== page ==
My aim is for sound quality so choosing for sealed or push pull cabinet designs no ports,overall similar look to early B&W 801/802 series 1.

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Old 2nd March 2009, 02:04 PM   #5
doobie is offline doobie  Australia
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Sorry forgot to add,
I have B&W 602s2 speakers and all building materials needed(granite,marine ply,pine timber boards,bitumen sheets,pyramid foam,copper wire for inductors).
I do not have bass drivers as yet but the 10" ones mentioned are ones looking at but open to other driver recommendations and designs.

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Old 2nd March 2009, 07:31 PM   #6
BlueWizard is offline BlueWizard  United States
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When you say 'mid driver', I assume you mean 'mid-bass' driver. The original speakers were 7" bass (midbass) and 1" dome tweeters(?).

The height dimension of 460 mm or 19.3 inches, indicates that these are some reasonably large bookshelf speakers.

To this original speaker, you want to add some combination of 10" low bass drivers?

Any chance you know the current crossover of the B&W's?

I confess, I'm not an expert on speaker building. Being dirt poor, I'm more of a cut and hack designer.

I personally think your plan for the low bass end, being 2x 10" push/pull woofers, is a bit of overkill. But, on the other hand, if well balanced, it could certainly work.

One approach is to treat this like a half-way system, as in a 2.5-way system. Use the current crossover for the 7" and 1", get them in the new cabinets, run a low end frequency sweep, and find the baffle step. This could also be determined with simulations using various software packages. Others here know far more about this than I do.

At some point in the frequency sweep, the response should drop by 6db and level off again, usually in the 100hz to 300hz range. That 6 db drop represents the baffle step. The center of the falling slope of that drop off should be your midbass to low-bass crossover.

Below the step, both mid and low are playing, above the step, the low-bass fades out.

Another approach is to simply treat it like a standard low-bass, mid-bass, high 3-way speaker. But you can't ignore baffle step. It would be nice if the low-bass were still coordinated with the baffle step to assure flat smooth response.

The difference between this and the 'half-way' system and this full 3-way is, of course, that the is a full crossover between low-bass and mid-bass.

Another alternative, is to treat the push/pull 10" as a separate system, similar to a subwoofer. Leave the existing system as is, in the new cabinets or in separate cabinets, and add the low-bass to it. In this case, I would explore using a separate amp to power the low-bass end.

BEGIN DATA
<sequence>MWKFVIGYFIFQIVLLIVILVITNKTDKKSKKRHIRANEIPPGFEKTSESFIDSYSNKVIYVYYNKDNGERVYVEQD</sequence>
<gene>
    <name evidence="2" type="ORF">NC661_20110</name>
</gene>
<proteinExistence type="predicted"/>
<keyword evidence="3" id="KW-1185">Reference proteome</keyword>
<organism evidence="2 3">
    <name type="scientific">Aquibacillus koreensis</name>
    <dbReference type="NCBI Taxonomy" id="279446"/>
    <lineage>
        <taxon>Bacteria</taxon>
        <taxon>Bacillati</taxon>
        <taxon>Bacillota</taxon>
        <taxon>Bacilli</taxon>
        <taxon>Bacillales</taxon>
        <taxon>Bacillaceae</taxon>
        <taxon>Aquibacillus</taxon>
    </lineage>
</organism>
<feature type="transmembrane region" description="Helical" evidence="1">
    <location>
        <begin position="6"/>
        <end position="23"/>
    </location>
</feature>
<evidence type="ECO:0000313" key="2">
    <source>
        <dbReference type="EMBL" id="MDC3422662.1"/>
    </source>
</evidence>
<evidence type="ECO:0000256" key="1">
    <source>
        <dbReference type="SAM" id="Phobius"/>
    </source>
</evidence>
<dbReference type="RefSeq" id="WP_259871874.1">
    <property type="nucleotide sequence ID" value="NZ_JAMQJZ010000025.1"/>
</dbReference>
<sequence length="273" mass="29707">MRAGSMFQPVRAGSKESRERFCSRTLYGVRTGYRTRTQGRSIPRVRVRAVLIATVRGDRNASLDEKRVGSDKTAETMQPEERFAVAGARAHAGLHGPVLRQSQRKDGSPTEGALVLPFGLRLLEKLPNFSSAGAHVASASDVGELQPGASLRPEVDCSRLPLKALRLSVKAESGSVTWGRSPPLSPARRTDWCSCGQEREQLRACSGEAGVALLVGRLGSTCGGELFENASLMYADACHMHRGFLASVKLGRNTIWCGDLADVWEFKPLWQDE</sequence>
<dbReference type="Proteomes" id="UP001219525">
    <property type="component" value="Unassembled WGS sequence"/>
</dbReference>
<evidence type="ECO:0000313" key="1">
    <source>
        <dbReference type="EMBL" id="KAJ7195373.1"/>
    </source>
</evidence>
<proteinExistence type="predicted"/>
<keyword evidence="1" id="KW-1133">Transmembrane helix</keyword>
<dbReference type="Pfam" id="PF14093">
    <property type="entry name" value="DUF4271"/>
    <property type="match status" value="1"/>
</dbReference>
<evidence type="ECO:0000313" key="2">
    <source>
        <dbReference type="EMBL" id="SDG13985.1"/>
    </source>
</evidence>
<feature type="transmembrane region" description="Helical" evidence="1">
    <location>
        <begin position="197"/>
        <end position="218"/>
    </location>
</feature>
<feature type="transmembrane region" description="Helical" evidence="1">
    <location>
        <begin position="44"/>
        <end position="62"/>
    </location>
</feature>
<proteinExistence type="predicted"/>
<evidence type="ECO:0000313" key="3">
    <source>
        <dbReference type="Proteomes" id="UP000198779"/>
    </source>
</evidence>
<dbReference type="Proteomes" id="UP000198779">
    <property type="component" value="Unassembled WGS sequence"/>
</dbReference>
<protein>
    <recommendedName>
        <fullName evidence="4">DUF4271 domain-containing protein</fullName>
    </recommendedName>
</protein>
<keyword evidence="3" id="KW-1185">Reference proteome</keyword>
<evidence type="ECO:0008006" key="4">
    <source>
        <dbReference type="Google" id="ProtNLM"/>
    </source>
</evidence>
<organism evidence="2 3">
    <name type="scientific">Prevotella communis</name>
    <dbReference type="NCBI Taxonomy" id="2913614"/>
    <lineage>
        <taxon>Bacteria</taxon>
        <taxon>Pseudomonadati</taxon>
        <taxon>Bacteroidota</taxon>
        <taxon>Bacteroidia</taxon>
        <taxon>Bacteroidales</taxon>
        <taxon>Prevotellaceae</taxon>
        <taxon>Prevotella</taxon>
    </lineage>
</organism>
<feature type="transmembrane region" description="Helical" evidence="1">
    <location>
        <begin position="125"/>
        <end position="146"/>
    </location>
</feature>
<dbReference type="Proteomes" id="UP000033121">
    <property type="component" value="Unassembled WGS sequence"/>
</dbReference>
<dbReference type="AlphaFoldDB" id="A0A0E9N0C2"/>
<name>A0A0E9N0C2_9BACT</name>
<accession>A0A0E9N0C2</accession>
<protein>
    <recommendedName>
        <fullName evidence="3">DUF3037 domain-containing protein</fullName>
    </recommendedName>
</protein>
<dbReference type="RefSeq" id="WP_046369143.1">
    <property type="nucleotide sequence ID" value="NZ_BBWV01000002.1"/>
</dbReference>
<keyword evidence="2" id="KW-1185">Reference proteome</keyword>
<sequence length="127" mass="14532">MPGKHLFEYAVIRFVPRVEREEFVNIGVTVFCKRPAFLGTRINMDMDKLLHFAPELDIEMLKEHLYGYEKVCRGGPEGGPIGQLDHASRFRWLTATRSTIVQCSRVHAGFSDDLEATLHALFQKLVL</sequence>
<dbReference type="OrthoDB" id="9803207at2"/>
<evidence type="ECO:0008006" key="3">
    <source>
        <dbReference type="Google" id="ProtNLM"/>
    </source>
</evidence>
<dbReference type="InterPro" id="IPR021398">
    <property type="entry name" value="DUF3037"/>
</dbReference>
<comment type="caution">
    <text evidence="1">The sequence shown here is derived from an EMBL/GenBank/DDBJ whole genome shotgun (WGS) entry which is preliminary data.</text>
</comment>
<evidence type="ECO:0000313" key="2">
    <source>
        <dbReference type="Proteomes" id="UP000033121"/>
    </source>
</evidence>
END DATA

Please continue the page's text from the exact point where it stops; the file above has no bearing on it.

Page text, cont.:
The difference between this and a subwoofer would be a passive crossover and likely a higher crossover frequency. Plus it is only likely to function down into the low 30's, rather that sub 20hz as some subwoofer claim to do.

My central point is, I would keep the mid-bas, tweeter section as close to what it currently is as possible to eliminate complication in the design. Though, you seem to have design tools to aid you, I think the easier you can make it, the better the end results will be.

Further, do you really know the T/S parameters on the B&W speakers. You will probably need that to make your design and simulation software to work.

If is possible to buy a Dayton woofer tester for something like 100, and while not the most sophisticated software, it will give you all the design parameters you need to accurately design proper cabinets for the mid-bass section.

Again, I'm admittedly in over my head in the details of this design, but conceptually, I hope I have helped, or at least opened the door to more discussion.

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Old 3rd March 2009, 09:35 AM   #7
SimontY is offline SimontY  United Kingdom
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I don't mean to sound negative, but I personally wouldn't bother with granite side cheeks and push-pull woofers. It's going to make it a hard and expensive project. The granite would also negate the plywood's good properties to some extent. It'd be so much easier to just make a nice plywood box and put a good quality 12" woofer in there. Sealed might also not sound bassy enough if you like the B&W sound. How about a de-tuned port? This could go very low and without the typical boomy sound associated with ports. Just thoughts.

I used to own the DM602 S2 and it was a very good speaker at this price point. The 7" kevlar mid/bass sounded wonderful. The crossover point, like on most B&Ws, is 4Khz.

I'd, again - personally, not touch the upper crossover at all, other than to upgrade the caps and white coffin resistors. My recommendation would be Mundorf Supreme caps and Kiwame resistors. Then just add an active crossover between the "602" part and the woofer part. As suggested this could be at baffle step frequency, or just below like B&W would - ~200hz.

This could be a wonderful speaker. Good luck!